SALISBURY – Business items regarding council rules and regulations and false alarm fees returned to the Salisbury City Council this week after being postponed previously for more discussion.

When the City Council met in legislative session earlier this month, approvals to amend the Salisbury City Council Regulations and Rules of Order travel policy as well as amend false alarm fees associated with emergency services response were postponed after certain council members asked to have the items removed from the agenda for further discussion. Following last week’s work session the items returned to the council this week for final action.

The resolution amending the Council Regulations and Rules of Order regarding travel policy was first discussed in January. Council President Terry Cohen explained the amendment is to ensure that no member of council shall use no more than one-fifth of the appropriated total of the council’s travel and training budget to make sure that all council members have an equitable opportunity to make use of those funds, and that the travel is not to be done without the prior approval of the council.

Cohen pointed out that a few years ago when the city began to go through hard times the administration and individual departments made cuts and sacrifices to save funds. The council did the same and limited elected officials to $1,000 each for travel and training.

“We would love for there to be more, but just like everyone at home with their pocket book they have to set priorities and say where the most value is where they should be spending the money,” she said.

Councilman Tim Spies added the council has come to an agreement where this is some give and take when it comes to the money being split among the five council members, for those who wish to attend meetings or training sessions when others are not.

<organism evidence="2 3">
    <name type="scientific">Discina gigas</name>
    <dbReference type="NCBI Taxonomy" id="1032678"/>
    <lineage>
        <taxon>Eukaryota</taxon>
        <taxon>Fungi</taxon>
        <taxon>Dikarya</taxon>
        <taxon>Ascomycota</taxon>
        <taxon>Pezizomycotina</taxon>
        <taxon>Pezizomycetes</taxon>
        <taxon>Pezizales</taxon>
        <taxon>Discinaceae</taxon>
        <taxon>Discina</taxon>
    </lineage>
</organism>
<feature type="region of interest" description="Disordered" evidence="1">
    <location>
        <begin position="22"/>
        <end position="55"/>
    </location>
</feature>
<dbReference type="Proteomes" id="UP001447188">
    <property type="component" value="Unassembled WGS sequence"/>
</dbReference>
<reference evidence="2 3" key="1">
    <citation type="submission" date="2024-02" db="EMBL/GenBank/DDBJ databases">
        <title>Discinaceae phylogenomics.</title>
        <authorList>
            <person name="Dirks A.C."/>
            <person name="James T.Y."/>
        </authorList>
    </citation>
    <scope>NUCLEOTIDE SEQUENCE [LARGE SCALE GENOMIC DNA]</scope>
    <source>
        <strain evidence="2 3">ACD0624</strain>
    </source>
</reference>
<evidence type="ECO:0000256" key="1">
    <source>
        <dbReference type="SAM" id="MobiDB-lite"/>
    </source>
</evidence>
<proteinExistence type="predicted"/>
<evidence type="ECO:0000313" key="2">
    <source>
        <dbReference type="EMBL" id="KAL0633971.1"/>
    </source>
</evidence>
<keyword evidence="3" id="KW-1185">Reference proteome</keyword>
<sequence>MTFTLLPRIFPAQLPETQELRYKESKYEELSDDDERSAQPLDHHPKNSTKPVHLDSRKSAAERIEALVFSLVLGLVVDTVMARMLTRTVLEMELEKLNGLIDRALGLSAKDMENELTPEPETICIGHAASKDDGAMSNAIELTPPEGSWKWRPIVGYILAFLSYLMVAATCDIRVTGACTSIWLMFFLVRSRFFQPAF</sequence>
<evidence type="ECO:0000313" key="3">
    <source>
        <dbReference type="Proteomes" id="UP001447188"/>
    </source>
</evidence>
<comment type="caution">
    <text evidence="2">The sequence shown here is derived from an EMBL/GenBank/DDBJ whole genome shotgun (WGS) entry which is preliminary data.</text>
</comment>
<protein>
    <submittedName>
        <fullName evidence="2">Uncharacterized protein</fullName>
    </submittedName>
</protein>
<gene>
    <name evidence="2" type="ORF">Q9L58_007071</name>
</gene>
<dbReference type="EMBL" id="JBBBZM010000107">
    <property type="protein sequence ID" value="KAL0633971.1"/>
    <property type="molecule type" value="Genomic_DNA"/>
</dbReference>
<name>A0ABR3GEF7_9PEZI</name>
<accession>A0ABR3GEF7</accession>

‘The idea is to have the council be collaborative with the use of those funds,” Cohen said.

The council voted 4-0, with Councilwoman Laura Mitchell absent, to approve the resolution amending the City Council Regulations and Rules of Order.

The next item to return to council was an ordinance that will amend false alarm fees resulting in emergency service response and designated certain reoccurring false alarms within the same calendar year at the same property location as municipal infractions. The issue has been postponed while the council awaited a new and significantly less fee structure to be formed.

In the past, City Administrator John Pick has explained the city police and fire departments experience a severe drain on their resources making repeated responses to the same properties in response to false alarms.

For many years, the city has had an ordinance that included a graduated fee schedule for fire and police false alarms. The purpose of the fee schedule is to encourage property owners to maintain and use their alarm systems to reduce the incidence of false alarms.

The city had determined the former fee schedule exceeds the actual cost for either the police or fire departments to respond to false alarms and in order to ensure enforcement of the fee schedule the fees should not exceed the cost to respond.

The former ordinance stated if the fire and/or police departments respond to more than two false alarms at the same location within a calendar year response fees will be charged to the property owner.

Each billable false alarm response was a $25 administrative processing fee in addition to the false alarm response fee. Failure to pay fees within 90 days of notification of the violation will result in a lien against the real property until the fees are satisfied.

For any violation occurring after the fourth false alarm response by the same responding department within the same calendar year, the property owner will then be guilty of a municipal infraction and subject to a fine of $500 to $1,000 for each offense.

The new fee structure allows for the first and second false alarm in a calendar year at no charge. The third and any subsequent false alarm on a calendar year will have a $25 administrative fee, a $246 charge for police response, and a $272 charge for fire response

“This is a significant, and I mean a seriously significant decrease in the charge for false alarms,” Spies said.

The council voted 4-0 to approve the ordinance to amend false alarm fees in second reading and a subsequent ordinance to set the false alarm fee structure in first reading.